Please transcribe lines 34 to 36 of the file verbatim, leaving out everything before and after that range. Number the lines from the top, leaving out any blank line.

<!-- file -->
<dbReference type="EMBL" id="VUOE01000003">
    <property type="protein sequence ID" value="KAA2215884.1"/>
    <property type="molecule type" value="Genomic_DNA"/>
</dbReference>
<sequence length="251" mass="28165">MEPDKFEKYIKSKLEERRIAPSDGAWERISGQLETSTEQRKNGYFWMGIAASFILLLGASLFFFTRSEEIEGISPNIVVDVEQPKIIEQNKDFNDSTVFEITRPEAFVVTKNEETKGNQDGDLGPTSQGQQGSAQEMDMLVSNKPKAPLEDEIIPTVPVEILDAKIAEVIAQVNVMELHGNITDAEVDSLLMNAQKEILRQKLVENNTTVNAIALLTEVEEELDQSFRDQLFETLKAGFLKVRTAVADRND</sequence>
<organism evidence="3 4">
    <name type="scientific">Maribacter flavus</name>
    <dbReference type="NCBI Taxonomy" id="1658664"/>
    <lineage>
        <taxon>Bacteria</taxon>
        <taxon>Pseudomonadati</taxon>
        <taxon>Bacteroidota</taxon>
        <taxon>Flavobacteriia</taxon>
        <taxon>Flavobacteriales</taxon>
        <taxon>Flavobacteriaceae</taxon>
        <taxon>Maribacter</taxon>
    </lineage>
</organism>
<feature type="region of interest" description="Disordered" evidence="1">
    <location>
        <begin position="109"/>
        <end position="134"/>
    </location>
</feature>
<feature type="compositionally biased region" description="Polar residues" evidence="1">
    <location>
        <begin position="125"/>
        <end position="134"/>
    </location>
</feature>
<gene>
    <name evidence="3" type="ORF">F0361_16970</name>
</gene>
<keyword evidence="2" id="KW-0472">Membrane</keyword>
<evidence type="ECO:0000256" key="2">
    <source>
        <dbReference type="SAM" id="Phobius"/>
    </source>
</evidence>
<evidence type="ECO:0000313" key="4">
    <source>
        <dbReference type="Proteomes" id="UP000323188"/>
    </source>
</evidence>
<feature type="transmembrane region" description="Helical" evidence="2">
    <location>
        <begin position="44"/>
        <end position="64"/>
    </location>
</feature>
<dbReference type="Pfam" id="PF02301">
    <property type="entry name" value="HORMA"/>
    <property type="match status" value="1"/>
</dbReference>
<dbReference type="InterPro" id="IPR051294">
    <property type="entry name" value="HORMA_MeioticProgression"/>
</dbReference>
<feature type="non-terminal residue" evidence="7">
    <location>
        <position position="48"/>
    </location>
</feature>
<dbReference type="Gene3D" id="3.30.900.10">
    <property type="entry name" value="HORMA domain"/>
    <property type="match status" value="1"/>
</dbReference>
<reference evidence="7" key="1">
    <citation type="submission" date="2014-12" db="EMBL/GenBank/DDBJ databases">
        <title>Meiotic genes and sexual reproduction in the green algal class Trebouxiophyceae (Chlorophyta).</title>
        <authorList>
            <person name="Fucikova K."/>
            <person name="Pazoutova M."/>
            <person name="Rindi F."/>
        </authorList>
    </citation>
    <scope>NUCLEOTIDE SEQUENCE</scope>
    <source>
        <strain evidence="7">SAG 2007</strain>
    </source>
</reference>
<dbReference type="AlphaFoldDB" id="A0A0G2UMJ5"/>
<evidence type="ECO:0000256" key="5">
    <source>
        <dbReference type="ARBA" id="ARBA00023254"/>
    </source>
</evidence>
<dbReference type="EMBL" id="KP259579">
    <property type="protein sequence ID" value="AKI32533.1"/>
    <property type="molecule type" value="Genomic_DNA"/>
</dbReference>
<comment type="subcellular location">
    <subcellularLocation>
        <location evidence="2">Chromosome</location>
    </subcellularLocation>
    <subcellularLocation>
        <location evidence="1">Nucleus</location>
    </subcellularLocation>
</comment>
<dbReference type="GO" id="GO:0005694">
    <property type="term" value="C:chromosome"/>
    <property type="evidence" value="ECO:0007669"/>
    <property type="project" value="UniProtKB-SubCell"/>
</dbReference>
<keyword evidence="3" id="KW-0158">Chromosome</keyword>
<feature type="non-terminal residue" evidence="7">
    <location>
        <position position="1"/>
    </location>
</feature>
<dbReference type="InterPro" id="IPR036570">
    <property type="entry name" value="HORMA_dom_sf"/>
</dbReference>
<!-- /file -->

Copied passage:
<keyword evidence="2" id="KW-0472">Membrane</keyword>
<evidence type="ECO:0000256" key="2">
    <source>